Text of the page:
In our archive is a wonderful photograph album that Britten put together from 1935 to 1936, pasting in photographs and writing captions. It is fascinating looking through this album. I feel as if I am travelling back to a different era as I peer into the small black and white photographs. There are some great images – Britten clearly knew how to take a good photograph. The photographs are nearly always taken outdoors as it was difficult to take clear images indoors. Britten took his photographs sparingly, recording special occasions or moments on holiday and beautiful views- very different to the numerous snaps and selfies we take today. Looking through the album we can enjoy travelling with Britten through the year.
In 1935 Britten was working for the General Post Office film unit writing music for documentary films such as The King’s Stamp, Coal Face and most famously Night Mail. The Unit shut for the holidays during August and Britten returned to Lowestoft to catch up with friends and family, spending time on the beach and swimming daily in the sea.
Later that month Britten went on a boating holiday to the Norfolk Broads with his sister Beth and friends. He enjoyed sailing and the beauty of the Broads, filling several pages of his album with scenic photographs.
In February 1936 Mrs Britten moved from Lowestoft to Frinton-on-Sea in Essex. Britten went to Lowestoft to help with the sorting and packing and included in his album final pictures of his childhood home. He wrote in his diary on 19 Feb ‘I don’t think that mum regrets leaving Lowestoft. … I personally don’t mind a scrap – except for the fact that one suddenly realises that now, one’s youth is so to speak gone. An era is passed. ‘In Lowestoft when I was young’ etc. Purely sentimental – but life is coloured by sentiment.’
In April Britten went to the Festival of the International Society for Contemporary Music in Barcelona to give the first concert performance of his Suite for violin and piano with violinist Antonio Brosa. There he met fellow composer Lennox Berkeley and his friend Peter Burra. Burra had been at school with Pears and it was through Burra, particularly after his death in an aeroplane accident in 1937, that Britten and Pears became friends.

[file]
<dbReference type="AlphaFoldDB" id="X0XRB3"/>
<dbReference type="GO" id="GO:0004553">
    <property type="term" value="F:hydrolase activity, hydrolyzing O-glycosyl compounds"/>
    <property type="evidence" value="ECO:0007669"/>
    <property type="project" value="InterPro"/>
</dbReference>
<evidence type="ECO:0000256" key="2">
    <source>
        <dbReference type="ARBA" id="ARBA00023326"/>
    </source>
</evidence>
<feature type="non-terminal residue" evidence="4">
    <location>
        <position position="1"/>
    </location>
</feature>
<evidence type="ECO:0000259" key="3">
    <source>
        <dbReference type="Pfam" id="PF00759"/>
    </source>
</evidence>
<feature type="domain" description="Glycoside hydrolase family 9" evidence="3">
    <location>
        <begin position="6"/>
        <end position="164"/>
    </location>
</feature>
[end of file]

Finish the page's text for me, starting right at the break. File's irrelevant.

Whilst in Barcelona Britten spent time sightseeing, visiting Sitges, mount Tibidabo and Montserrat – photographs of his excursions with friends cover several pages of the album. After hearing Catalan dances at the Mont Juic Festival, Britten and Berkeley collaborated on a suite for orchestra based on the tunes, naming the suite after the festival and dedicating it to the memory of Peter Burra.
In July and August 1936 Britten went on an extended holiday to Cornwall, renting a chalet in Crantock. There he worked on Our Hunting Fathers for soprano and orchestra with text by WH Auden. Soprano Sophie Wyss, who was to give the first performance at the Norwich Triennial Festival in September, came with her husband and family, and she and Britten rehearsed at the piano in the village hall – and studied the music manuscript on the beach!
Britten enjoyed swimming and sunbathing in Cornwall, often nude, as well as walking – he pasted photographs of his favourite spots in his album. He wrote in his diary on 19 Jul ‘I eventually go out for a terrific walk along cliffs well past Holywell – starting at 11.0 don’t arrive back till 3.30. I have never enjoyed a walk so much – and the climax is when I find a colossal chasm in the rocks – miles away from civilisation – climb an enormous distance down to rocky shore & undress & bathe stark naked. The sheer sensual ecstasy of it! – coupled with the real danger (currents & submerged rocks) & doubts whether I shall be able to climb the tortuous path to the top. Utter bliss.’
Berkeley visited Britten and their friendship grew as they spent five days together writing, talking, walking and swimming. Britten wrote in his diary on 26 July ‘I have lunch with Lennox & after a short read – he, my H.F. [Our Hunting Fathers], & I his Jonah & also Wozzeck (marvellous work) we go for a glorious walk via Holywell (tea) on to Hoblin’s Cove – my famous spot of last Sunday – and even further. He is a dear and we agree on most points & it is nice to discuss things we don’t agree on! Get back for a meal at 8.30 – talk read & an early bed – exhausted!’
Then Britten’s family – mother, sister Beth, brother Robert and his family – arrived and there are photographs of picnics and games of rounders on the beach, until Britten was called back to London to work on music for the feature film Love from a Stranger.
As a footnote, I am not surprised, considering Britten’s love of cars, to find several photographs of motors in his album amongst his holiday pictures!
- Judith Ratcliffe, Archivist